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Abu Dhabi, UAEFriday 22 February 2019

Cycling during Ramadan: get your fix despite your fast

Mother-of-three Shadaab Razak is a Dubai-based travel and hospitality consultant. She was part of the team that formed a cycling MeetUp group last year, and tells us how she manages her passion for cycling alongside fasting during one of the hottest Ramadans.
 Shadaab Razak went on a cycling tour of the Amalfi Coast Italy, with members of her MeetUp group. Courtesy Shadaab Razak
Shadaab Razak went on a cycling tour of the Amalfi Coast Italy, with members of her MeetUp group. Courtesy Shadaab Razak
Mother-of-three Shadaab Razak is a Dubai-based travel and hospitality consultant. She was part of the team that formed a cycling MeetUp group last year, and tells us how she manages her passion for cycling alongside fasting during one of the hottest Ramadans.

How did you get involved in forming a cycling group?

I took up cycling as a stress-buster to cope with the passing of my mother. My friend, the founder of I Love Adventure, Kripa Hadani introduced me to the sport, and we ended up forming a MeetUp group, which has 140 members today. From group cycling at Al Qudra every Saturday and monthly full-moon rides to a riding trip along Italy's Amalfi Coast, we've come a long way.

How do you alter your cycling routine over Ramadan?

Although I look forward to the holy month for several reasons, fasting from sunrise to sunset is no easy task. While hunger can be tamed, thirst is an unquenchable dragon. And yet, my desire to cycle is as strong as ever. The first change I make to my schedule is to fit in a 50-kilometre ride post-sunset, as opposed to in the morning. Not only does this help me break my fast and prepare my body for the ride, but it also allows me the pleasure of experiencing the track at night, with nothing but the stars and sounds of the desert for company.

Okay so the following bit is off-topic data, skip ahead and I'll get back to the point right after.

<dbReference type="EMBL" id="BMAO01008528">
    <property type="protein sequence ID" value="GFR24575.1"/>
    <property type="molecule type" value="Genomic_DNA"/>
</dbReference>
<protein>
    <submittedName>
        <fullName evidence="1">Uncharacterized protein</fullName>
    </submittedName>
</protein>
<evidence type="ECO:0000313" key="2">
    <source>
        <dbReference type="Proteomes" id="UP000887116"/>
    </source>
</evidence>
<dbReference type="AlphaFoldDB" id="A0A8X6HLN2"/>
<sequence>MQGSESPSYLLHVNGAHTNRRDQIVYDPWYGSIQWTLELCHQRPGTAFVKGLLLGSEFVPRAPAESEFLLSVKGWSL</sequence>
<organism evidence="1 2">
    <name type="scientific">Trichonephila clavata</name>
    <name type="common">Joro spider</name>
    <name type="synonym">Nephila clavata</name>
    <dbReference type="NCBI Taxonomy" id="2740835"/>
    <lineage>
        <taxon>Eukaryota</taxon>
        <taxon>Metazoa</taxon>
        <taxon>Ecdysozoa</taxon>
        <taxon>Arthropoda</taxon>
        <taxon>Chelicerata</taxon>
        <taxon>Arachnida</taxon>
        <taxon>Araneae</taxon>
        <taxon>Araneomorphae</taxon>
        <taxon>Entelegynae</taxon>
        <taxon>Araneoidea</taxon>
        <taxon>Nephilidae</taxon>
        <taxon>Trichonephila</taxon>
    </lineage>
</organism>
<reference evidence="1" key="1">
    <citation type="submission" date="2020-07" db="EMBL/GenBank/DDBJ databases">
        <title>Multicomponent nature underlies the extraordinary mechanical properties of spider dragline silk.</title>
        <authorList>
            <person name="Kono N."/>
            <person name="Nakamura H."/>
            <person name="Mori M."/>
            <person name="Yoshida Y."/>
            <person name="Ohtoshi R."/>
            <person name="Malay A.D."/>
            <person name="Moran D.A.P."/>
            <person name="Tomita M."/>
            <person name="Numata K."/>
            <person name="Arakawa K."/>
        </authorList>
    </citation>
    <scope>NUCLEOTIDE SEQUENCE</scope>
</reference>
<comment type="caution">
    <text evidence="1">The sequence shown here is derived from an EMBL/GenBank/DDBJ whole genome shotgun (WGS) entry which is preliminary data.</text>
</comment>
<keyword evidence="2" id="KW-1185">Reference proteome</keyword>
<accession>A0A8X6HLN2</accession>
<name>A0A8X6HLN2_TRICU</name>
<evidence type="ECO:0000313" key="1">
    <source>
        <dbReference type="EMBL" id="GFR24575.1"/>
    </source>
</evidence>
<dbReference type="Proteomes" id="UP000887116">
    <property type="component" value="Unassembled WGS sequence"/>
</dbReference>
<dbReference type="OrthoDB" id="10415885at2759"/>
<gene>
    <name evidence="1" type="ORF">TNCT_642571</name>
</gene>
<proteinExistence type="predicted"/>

What changes will you make to your diet?

To make up for the day's fasting and minimise the effect of the heat, I carry twice the amount of water with electrolytes to sip on throughout the ride. Post-fast metabolism takes time to kick in, and so while I eat healthy carbs and protein bread with butter for suhoor, iftar is usually a light affair consisting of dates, fruit and porridge cooked with grains, light spices and meat. This gives my body the essential nutrients it requires to exercise. I would urge fellow cyclists to avoid overeating at iftar because it can cause heartburn, acidity and discomfort while you cycle. The idea is to give your body simple yet healthy food at an easy pace. Salads with fresh leaves, nuts and fruits such as oranges, peach and watermelon with a simple dressing make a healthy starter. You can supplement this with a delicious meal made from quinoa, burghal or semolina grains that are easily available in the supermarkets, and mix it up with fresh veggies and lean meats.

Will you alter your attire when cycling during the holy month?

Since I tan easily, I stick to my cycling attire year-round - leggings and my coveted cycling jerseys. While shorts and vests are acceptable gear, it's always nice to respect the cultural sensibilities of the place you reside in. Fortunately, for the most part, cycling - as a sport and family activity - promotes performance-orientated attire that should not cause offence.

What are some of the benefits of cycling you've experienced?

I've heard cycling being called the new golf, and I could not agree more. It has become one of the most popular sports in the UAE today. As the number of cyclists - male and female - swells, so does my willpower. We all need to get on a bike and ride, no matter the time of year. It's an opportunity to explore the good world at your own pace, while doing yourself a world of good.

A healthy body, active mind, younger countenance and improved mood - the benefits of cycling are numerous. And best of all, the sport requires minimal investment - all it needs is your bike and your time.

pmunyal@thenational.ae

Updated: June 14, 2016 04:00 AM

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